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At fertility rate of 1.9, Bhutan headed for population reduction

As per the National Family Health Survey-4 (2015-16 data), India’s TFR is 2.2 (down from 2.7 in 2005-06) but there are wide variations between states. While in UP it is 2.7, the figure is 1.6 in Kerala.

Population stabilisation is said to be achieved at a TFR of 2.1 because at that fertility rate a population just replaces itself.

Bhutan may have become first country in the region to be headed for a reduction in population.

The Bhutan Living Standards Survey Report-2017 has revealed that the country has achieved a total fertility rate (TFR) of 1.9 — the last version of the report, released in 2012, showed a population stabilisation TFR of 2.1.

TFR is defined as the total number of children born or likely to be born to a woman in her lifetime at the prevailing rate of age-specific fertility in the population.

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As per the National Family Health Survey-4 (2015-16 data), India’s TFR is 2.2 (down from 2.7 in 2005-06) but there are wide variations between states. While in UP it is 2.7, the figure is 1.6 in Kerala.

Population stabilisation is said to be achieved at a TFR of 2.1 because at that fertility rate a population just replaces itself. The World Health Organization (WHO) says this value represents the average number of children a woman would need to have to reproduce herself by bearing a daughter who survives to childbearing age. This means any number lower than that would mean a population is actually on its way to a reduction.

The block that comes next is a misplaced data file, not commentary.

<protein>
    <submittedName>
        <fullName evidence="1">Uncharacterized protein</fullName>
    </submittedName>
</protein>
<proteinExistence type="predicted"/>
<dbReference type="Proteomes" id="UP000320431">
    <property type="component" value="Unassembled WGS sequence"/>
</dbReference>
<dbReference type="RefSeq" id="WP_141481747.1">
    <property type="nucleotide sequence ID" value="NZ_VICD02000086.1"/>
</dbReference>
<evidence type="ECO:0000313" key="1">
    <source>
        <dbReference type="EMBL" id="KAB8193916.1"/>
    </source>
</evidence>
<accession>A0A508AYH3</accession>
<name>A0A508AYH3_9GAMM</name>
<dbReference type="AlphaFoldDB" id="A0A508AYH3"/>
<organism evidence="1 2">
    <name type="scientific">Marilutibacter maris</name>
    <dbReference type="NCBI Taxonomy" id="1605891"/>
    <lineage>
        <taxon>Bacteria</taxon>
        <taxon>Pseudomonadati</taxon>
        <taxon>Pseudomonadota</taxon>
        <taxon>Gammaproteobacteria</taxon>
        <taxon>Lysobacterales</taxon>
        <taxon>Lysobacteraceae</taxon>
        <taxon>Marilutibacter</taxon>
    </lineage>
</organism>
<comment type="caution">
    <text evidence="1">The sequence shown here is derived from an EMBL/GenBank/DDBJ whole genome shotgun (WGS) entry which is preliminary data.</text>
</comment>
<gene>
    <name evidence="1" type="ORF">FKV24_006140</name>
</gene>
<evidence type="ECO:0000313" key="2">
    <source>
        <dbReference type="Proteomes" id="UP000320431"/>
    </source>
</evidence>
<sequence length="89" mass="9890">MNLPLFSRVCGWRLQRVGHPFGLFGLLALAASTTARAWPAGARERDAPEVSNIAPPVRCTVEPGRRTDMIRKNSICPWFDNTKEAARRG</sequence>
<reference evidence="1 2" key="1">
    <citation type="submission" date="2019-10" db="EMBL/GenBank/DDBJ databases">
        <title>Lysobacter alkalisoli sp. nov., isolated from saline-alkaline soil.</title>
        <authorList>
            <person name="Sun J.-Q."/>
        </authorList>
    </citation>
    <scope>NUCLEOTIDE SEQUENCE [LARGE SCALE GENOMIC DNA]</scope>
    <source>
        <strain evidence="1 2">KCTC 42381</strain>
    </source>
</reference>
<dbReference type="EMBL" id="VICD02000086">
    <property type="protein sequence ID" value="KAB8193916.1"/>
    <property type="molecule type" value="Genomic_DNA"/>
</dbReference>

High TFR and limited resources have been a problem for many countries in the region but Bhutan, which had introduced the world to Gross National Happiness Index, has clearly managed to buck that trend.

The 2017 BLSS report says: “The TFR of Bhutan in 2017 was estimated at 1.9 children per women based on the number of births in the past 12 months prior to the survey period. This implies that, on average, a woman bears 1.9 children during her reproductive age, which is lower than replacement level of 2.1. The TFR was almost equal in both urban and rural areas…”

Poonam Khetrapal Singh, WHO regional director for southeast Asia, and newly appointed DDG (Programmes) Dr Soumya Swaminathan were not available for a comment.

In an assessment of TFR in what it calls SEAR (South East Asia Region) countries, WHO says: “TFR in two decades (from 1985-1990 to 2005-2010) has declined in all SEAR countries except Timor-Leste (or East Timor) where it has increased. Out of seven countries that had TFR during 1985-1990 higher than the world average, three (Maldives, Bhutan, Bangladesh) had over 50% decline by 2005-2010, two (Nepal and Myanmar) between 40% and 50%, one (India) 35%, and the remaining one (Timor-Leste) minus 25% (increase instead of decrease).”

The SEAR countries are Bangladesh, Bhutan, North Korea, India, Indonesia, Maldives, Myanmar, Nepal, Sri Lanka, Thailand and Timor Leste. Besides Korea and Thailand, the two others below world average are Sri Lanka and Indonesia.

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